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Mesterul Manole

Mesterul Manole

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Encyclopedia
In Romanian mythology, Meșterul Manole (roughly: The master builder Manole) was the chief architect of the Curtea de Argeș Monastery
Curtea de Arges Cathedral
The Cathedral of Curtea de Argeș is a church in Curtea de Argeș, Romania, located in the grounds of a monastery. It is dedicated to Saint Nicholas....

 in Wallachia
Wallachia
Wallachia or Walachia is a historical and geographical region of Romania. It is situated north of the Danube and south of the Southern Carpathians...

. The myth of the cathedral's construction is expressed in the folk poem Monastirea Argeșului ("The Monastery on the Argeș River
Arges River
Argeș is a river of Southern Romania. It starts at the junction of headwaters Buda and Capra in the Făgăraș Mountains, in the Southern Carpathians and flows into the Danube at Oltenița.The main city on the Argeş is Piteşti...

").

Plot


The Legend of Master Manole: Negru Voda wanted to build the most beautiful monastery in the country so he hired Master Manole, the best mason of those times, along with his 9 men. Because the walls of the monastery were always crumbling, the prince threatened him and his assistants with death.

Manole had a dream in which he was told that, in order to build the most beautiful monastery, he had to wall in someone very beloved by him or by his masons. He told his masons about it and they agreed that the first wife who came there on the following morning should be the victim.

Manole`s wife, Ana (who was pregnant) came first and she was told that they wanted to play a little game, building walls around her. She accepted and soon realized that it wasn`t a game and implored Manole to let her go, but he kept his promise. Thus the beautiful monastery was built.

When Manole and his masons told the prince that they could always build an even greater building, Radu Negru had them stranded on the roof so that they could not build something to match it. They fashioned wooden wings and tried to fly off the roof, but, one by one, they all fell to the ground. A spring of clear water, called after Manole, is said mark the spot where Manole fell.

Negru Vodă


Negru-Vodă from the tale appears to be a fusion between Radu Negru, the traditional founder of Ţara Românească (Wallachia), and Neagoe Basarab, the historical builder of the church.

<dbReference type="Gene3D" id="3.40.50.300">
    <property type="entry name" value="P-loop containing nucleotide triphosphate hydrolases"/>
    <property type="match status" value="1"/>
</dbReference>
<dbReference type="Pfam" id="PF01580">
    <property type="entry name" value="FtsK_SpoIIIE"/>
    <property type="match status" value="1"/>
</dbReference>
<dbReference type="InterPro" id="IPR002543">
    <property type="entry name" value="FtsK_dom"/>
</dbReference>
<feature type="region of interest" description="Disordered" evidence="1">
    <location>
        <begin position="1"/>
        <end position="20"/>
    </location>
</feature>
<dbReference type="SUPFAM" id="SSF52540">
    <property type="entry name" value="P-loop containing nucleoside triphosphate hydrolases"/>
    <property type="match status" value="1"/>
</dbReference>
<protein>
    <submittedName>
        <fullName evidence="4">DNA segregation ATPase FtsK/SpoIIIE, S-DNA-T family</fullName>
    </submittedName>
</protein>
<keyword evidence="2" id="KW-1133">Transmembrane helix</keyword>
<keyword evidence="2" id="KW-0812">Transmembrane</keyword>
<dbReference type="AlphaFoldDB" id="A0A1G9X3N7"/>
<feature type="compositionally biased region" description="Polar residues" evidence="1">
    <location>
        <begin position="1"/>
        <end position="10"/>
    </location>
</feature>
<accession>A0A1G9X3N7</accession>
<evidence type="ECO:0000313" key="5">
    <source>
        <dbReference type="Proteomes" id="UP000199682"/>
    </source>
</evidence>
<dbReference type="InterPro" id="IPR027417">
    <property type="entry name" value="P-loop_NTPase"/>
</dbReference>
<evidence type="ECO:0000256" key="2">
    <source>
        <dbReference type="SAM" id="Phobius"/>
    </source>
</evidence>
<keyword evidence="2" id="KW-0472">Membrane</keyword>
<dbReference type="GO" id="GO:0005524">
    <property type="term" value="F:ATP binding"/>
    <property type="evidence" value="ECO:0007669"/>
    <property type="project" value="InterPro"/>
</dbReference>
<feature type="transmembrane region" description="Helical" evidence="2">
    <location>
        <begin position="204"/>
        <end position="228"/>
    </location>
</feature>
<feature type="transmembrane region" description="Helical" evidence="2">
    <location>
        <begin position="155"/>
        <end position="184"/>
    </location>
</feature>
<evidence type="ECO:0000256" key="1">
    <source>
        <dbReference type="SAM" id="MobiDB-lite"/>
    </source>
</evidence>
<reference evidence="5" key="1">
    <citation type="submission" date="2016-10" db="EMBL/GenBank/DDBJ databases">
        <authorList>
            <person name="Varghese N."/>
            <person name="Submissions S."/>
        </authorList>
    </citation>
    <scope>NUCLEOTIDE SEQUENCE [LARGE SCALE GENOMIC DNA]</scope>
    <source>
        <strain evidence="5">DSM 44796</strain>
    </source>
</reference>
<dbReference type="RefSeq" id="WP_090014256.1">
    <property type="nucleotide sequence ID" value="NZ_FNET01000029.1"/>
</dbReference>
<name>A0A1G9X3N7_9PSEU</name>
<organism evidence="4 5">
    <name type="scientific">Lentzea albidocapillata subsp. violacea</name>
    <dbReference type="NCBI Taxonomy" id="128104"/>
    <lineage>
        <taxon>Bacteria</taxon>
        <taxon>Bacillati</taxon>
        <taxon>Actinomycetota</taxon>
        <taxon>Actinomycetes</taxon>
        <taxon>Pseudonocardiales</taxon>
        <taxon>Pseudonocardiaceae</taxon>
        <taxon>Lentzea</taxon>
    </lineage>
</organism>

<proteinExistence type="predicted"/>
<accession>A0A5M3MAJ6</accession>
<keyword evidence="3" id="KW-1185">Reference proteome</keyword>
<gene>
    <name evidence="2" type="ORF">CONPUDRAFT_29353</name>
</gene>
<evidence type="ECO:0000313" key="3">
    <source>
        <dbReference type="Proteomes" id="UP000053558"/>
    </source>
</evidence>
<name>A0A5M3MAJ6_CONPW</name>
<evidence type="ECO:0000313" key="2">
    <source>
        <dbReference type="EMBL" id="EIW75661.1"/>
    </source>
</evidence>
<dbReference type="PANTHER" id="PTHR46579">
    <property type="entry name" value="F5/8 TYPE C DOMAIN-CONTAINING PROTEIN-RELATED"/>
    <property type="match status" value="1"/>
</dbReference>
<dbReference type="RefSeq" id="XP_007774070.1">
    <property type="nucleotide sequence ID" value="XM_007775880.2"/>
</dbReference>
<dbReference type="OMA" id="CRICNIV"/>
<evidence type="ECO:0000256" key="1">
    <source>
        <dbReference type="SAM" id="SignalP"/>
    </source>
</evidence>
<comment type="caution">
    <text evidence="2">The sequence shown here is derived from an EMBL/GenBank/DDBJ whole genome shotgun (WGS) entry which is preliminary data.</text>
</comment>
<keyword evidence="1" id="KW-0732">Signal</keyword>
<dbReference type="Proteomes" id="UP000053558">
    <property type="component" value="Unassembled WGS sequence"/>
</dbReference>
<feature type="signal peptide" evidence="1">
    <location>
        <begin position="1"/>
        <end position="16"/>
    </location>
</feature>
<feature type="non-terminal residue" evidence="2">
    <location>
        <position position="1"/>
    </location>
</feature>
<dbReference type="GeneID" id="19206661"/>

Legacy and similarities


Many Romanian writers had this motif as source of inspiration. Among them, Lucian Blaga
Lucian Blaga
-Biography:Lucian Blaga was a commanding personality of the Romanian culture of the interbellum period. He was a philosopher and writer higly acclaimed for his originality, a university professor and a diplomat. He was born on May 9, 1895 in Lancrăm, near Alba Iulia, Romania, his father being an...

 (in his Meşterul Manole theatre play) brought forth a modern take on the myth. In Blaga's version, Manole's self-sacrifice is not prompted by any gesture of Prince Radu, being instead seen as a personal journey. A similar tale in Hungarian culture is Kőműves Kelemen ("Kelemen, the Bricklayer"), whose synopsis is essentially equivalent to the story of Manole. Similar stories exist in Inner Mongolia
Inner Mongolia
Inner Mongolia is an autonomous region of the People's Republic of China, located in the northern region of the country. Inner Mongolia shares an international border with the countries of Mongolia and the Russian Federation...

 (related to the Hunnic
Huns
The Huns were a group of nomadic people who, appearing from east of the Volga River, migrated into Europe c. AD 370 and established the vast Hunnic Empire there. Since de Guignes linked them with the Xiongnu, who had been northern neighbours of China 300 years prior to the emergence of the Huns,...

 city of Tongwancheng
Tongwancheng
Tongwancheng was the capital city of the Southern Huns, the only city of the Huns that has ever been found. The city is well preserved and is located in contemporary China's Shaanxi Province, Inner Mongolia. The city is at the southern edge of the Maowusu Sands of the Ordos Desert, on what was...

) and in the Southern Balkans
Balkans
The Balkans is a geopolitical and cultural region of southeastern Europe...

, in Serbia
Serbia
Serbia , officially the Republic of Serbia , is a landlocked country located at the crossroads of Central and Southeast Europe, covering the southern part of the Carpathian basin and the central part of the Balkans...

, Montenegro
Montenegro
Montenegro Montenegrin: Crna Gora Црна Гора , meaning "Black Mountain") is a country located in Southeastern Europe. It has a coast on the Adriatic Sea to the south-west and is bordered by Croatia to the west, Bosnia and Herzegovina to the northwest, Serbia to the northeast and Albania to the...

, Bulgaria
Bulgaria
Bulgaria , officially the Republic of Bulgaria , is a parliamentary democracy within a unitary constitutional republic in Southeast Europe. The country borders Romania to the north, Serbia and Macedonia to the west, Greece and Turkey to the south, as well as the Black Sea to the east...

, and Greece
Greece
Greece , officially the Hellenic Republic , and historically Hellas or the Republic of Greece in English, is a country in southeastern Europe....

 (the Bridge of Arta
Bridge of Arta
The Bridge of Arta is a stone bridge that crosses the Arachthos river near the city of Arta in Greece. The bridge became famous from the eponymous legendary folk ballad, which is at the core about human sacrifice...

).

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